Destruction of Arrest Record
You may be eligible to have a court order for the expungement or destruction of your arrest record if the prosecutor or the court dismisses your case before trial.
How to Have Your Arrest Record Destroyed
It should go without saying that your arrest record should be removed or destroyed when charges are dismissed. In some cases, the police/prosecutor may decide not to charge you after an on-scene arrest, but what happens to your arrest record? Unfortunately, arrest records in cases never filed in court or where the charges were dismissed before trial often remain on your criminal history, accessible to employers, credit agencies, and even TSA. Seeking the destruction of an arrest record might be vital to protecting your employability and reputation.
What are the possible consequences of having an arrest record in Michigan?
Although it is illegal in Michigan for an employer to ask applicants about misdemeanor arrests not resulting in a conviction, many employers routinely circumvent this prohibition and search for applicant arrest records throughout the hiring process. Because hiring decisions are rarely explained, proving that this discrimination occurred is often difficult or impossible. This is a huge problem that does not stop with prospective employers. Arrests not resulting in a conviction can cause problems for students, professionals, parents in divorce proceedings, and many others who are unfortunately forced to relitigate their innocence even after their case is dismissed. An arrest record can cause havoc if allowed to remain on your record.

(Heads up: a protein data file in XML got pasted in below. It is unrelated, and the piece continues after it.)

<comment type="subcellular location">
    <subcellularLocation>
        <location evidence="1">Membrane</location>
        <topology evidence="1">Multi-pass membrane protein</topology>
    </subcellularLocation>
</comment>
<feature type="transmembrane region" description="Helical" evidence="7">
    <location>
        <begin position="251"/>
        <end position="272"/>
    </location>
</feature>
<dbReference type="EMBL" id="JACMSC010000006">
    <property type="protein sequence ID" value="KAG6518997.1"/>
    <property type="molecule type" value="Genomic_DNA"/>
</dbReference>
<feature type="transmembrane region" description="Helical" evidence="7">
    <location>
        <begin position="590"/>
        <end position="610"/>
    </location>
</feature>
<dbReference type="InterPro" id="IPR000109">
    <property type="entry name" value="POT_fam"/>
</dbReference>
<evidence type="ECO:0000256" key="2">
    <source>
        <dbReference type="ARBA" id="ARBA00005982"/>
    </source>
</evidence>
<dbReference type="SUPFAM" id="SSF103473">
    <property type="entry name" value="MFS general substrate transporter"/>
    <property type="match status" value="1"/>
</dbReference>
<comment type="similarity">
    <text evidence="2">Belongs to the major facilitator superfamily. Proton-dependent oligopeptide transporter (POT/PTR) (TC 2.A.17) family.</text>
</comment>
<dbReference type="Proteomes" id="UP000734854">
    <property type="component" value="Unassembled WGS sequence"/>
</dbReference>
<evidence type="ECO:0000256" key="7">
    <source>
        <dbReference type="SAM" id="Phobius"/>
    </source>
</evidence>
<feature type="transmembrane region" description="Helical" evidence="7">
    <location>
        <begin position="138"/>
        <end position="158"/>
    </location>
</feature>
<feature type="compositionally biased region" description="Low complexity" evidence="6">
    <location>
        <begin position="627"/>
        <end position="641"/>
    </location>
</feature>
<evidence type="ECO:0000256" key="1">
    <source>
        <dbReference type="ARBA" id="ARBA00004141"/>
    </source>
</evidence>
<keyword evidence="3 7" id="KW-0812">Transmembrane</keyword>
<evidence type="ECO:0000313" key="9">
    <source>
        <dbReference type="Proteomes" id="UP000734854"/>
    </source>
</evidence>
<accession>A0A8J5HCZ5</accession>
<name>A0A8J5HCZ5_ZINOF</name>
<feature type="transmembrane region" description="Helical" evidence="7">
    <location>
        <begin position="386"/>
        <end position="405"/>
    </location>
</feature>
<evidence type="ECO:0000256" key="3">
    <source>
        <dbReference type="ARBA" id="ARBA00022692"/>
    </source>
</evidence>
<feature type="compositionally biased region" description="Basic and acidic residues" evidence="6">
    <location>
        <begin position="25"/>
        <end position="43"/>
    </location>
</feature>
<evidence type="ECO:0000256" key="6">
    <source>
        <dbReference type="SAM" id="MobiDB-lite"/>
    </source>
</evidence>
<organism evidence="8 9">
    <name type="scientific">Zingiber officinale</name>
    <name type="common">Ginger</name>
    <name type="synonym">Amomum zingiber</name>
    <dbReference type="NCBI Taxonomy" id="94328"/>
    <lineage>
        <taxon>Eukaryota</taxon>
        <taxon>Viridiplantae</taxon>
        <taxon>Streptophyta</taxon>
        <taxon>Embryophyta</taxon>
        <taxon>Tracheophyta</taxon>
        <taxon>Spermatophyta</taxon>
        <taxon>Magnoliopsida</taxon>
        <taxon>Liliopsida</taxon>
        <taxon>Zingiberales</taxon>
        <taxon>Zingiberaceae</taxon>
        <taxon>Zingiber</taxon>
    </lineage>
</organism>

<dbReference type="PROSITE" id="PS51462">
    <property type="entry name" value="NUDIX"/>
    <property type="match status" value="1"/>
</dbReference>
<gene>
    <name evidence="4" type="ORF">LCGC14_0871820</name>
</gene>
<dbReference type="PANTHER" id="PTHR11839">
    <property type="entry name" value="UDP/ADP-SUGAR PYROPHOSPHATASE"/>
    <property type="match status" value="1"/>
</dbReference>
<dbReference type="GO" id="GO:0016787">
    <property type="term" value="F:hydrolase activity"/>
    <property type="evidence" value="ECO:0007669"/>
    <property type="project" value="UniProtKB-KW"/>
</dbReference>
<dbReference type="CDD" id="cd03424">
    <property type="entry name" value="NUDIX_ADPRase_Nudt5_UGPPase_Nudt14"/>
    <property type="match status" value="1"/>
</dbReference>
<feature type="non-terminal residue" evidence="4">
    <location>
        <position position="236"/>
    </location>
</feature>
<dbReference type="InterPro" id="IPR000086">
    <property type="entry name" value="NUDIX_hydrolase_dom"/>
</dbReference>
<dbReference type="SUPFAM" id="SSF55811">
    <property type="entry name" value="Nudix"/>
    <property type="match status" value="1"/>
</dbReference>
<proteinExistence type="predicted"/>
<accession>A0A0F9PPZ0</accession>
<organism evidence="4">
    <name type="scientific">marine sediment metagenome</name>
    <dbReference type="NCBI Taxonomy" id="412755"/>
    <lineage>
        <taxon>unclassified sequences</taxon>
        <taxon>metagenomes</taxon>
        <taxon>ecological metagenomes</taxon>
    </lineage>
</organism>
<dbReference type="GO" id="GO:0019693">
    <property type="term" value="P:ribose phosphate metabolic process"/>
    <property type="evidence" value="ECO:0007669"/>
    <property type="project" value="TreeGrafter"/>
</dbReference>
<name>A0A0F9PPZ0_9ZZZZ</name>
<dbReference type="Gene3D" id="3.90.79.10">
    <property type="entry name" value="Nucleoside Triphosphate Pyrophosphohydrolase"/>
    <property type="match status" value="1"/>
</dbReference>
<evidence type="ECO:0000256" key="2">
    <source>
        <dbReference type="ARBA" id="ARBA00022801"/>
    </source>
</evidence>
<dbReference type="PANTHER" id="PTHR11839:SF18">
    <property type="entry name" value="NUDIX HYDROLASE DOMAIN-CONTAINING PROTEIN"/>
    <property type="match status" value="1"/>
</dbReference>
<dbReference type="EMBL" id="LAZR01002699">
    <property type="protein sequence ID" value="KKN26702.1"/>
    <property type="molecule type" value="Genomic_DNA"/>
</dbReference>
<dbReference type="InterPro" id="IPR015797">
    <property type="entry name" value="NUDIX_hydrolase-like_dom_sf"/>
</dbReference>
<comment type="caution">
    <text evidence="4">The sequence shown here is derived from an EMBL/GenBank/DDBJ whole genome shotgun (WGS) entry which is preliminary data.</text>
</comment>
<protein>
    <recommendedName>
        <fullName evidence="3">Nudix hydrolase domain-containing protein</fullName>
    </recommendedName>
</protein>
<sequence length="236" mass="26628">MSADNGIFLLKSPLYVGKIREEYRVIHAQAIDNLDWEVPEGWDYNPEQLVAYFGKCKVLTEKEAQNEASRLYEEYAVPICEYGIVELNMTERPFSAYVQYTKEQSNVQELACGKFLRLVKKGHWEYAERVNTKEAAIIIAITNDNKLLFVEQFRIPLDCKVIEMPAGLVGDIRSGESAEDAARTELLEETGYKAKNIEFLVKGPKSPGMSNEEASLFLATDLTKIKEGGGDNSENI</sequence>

What can I do to get my criminal history expunged or destroyed?
Fortunately, in Michigan, anyone can request the destruction of their arrest record, including biometric data (i.e., any computer data created during a biometric process), a record of fingerprints, and DNA when the charge is dismissed before trial. The Michigan State Police are only required by law to destroy such an arrest record when they receive an “appropriate order” issued by the district or circuit court that dismissed the case. Because it takes specialized knowledge to obtain a court order, it is essential to contact an experienced criminal defense attorney to help you seek the destruction of your arrest record.
Obtaining such an “appropriate order” is no small task and is not accomplished by simply calling the prosecutor and the court. Instead, a motion and accompanying brief must be submitted to the court and served on the local prosecutor. These legal pleadings must follow all applicable state court rules and local rules of each court. It is equally important that these legal pleadings accurately, credibly, and persuasively detail your situation. Your lawyer must draft the pleadings correctly because a court is unlikely to hear a second or subsequent motion should your first request be denied. Discussing such a motion with the local prosecutor before filing it with the court is also essential. A prosecutor may object to destroying your arrest record within 60 days after your case is dismissed. Therefore, it is essential to retain experienced and knowledgeable counsel to guide you through this process when seeking the destruction of your arrest record.